Like the photosynthesis this process, which the chemists run in the laboratory, works in two main steps: A special metal complex with Ruthenium as its main component serves as an antenna which harvests the light. The Ruthenium then transfers an electron onto the reaction centre. The core of the reaction centre is a Palladium atom. At this metal centre the hydrogen is finally generated. But other than in nature not all electrons reach the palladium centre from the Ruthenium in the laboratory construction. Some choose “detours“, some enter “roundabouts“ or “blind alleys“ and thus are being lost for the reaction. “Supported by resonance Raman spectroscopy we were able to watch and see where the electron ends after directly after the photoexitation,“ describes Prof Dr Juergen Popp, director of IPC and IPHT. „Thereby we were able to develop a new synthesis paradigm“, Michael Schmitt adds. The team of scientists could prove that the efficiency of hydrogen generation depends on the light wavelength. It is more efficient the redder the light used for photo excitation is – light of a wavelength of 550 nm is ideal. “The redder the light the more electrons are transferred to the ligand, that connects the Ruthenium with the Palladium“, Schmitt says. Moreover the initial absorption step decides where the electron goes and thus how effective the generation of energy is.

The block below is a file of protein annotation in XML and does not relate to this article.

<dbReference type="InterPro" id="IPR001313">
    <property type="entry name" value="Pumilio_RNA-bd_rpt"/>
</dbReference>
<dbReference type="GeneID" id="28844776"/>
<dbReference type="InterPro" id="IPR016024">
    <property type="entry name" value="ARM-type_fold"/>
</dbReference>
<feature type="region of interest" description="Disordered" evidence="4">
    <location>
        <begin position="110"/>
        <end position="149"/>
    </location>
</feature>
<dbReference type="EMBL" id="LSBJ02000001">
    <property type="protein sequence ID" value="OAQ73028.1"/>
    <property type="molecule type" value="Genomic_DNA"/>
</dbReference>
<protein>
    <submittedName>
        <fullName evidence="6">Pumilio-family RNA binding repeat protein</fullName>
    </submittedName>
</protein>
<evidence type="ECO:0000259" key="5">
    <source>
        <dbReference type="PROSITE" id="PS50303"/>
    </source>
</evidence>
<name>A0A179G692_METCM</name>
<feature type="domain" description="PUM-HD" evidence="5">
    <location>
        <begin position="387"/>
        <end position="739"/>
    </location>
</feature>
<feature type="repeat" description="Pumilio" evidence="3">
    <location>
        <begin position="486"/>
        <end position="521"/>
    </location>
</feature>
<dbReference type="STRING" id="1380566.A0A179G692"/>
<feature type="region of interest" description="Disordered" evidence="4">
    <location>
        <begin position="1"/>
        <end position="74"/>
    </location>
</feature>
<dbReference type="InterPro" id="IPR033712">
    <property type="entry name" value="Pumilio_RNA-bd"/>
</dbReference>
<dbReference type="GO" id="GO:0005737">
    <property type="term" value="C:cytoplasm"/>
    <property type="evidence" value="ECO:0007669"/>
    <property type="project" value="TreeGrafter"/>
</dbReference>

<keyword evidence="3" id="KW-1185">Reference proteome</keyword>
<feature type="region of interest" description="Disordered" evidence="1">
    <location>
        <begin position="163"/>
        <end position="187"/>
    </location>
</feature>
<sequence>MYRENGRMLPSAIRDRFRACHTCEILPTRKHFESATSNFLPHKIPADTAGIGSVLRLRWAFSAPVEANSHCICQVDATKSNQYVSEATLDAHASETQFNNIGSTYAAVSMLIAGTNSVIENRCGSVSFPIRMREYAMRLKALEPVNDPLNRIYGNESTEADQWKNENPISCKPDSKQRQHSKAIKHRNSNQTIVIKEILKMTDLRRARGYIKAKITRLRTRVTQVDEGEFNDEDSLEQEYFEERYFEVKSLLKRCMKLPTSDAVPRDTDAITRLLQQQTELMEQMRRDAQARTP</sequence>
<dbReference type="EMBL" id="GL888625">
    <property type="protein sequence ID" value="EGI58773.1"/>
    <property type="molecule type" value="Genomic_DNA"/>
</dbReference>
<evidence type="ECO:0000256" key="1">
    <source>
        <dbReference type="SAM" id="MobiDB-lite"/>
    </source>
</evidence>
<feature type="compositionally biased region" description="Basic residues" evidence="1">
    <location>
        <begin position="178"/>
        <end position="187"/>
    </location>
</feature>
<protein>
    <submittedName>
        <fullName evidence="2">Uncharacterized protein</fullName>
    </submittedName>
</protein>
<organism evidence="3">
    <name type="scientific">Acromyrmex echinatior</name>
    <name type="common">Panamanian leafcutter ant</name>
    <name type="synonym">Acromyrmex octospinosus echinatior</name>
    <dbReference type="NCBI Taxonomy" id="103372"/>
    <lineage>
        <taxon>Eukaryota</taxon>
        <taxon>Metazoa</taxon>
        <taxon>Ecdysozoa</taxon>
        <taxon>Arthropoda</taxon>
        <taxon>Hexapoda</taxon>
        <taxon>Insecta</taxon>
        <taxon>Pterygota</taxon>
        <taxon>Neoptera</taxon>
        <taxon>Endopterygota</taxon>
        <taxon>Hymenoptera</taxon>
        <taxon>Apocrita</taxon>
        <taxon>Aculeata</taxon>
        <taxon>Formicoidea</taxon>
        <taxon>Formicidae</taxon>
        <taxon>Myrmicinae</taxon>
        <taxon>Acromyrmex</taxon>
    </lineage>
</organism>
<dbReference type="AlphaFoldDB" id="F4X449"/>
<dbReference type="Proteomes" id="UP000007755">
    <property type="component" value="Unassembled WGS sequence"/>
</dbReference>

“This knowledge enables us to put up well-directed barriers so that the electrons don´t take a ,wrong turn’ but exclusively end up at the Palladium“, says Prof Popp explaining the application potential of this fundamental research. In the laboratory the hydrogen generation is four times above former data but still far below the necessary rate. Now it is up to the chemists, like the participating Prof. Dr Sven Rau, to optimize the molecular catalysts, that “no electrons will be taken on by terminal ligands,“ as Schmitt explains.

The scientists know that it is still a long way to go to copy the photosynthesis of nature correctly and efficiently. “But due to our spectroscopic analysis we took a huge step on this way“, Prof Popp is sure though.

Original Publication: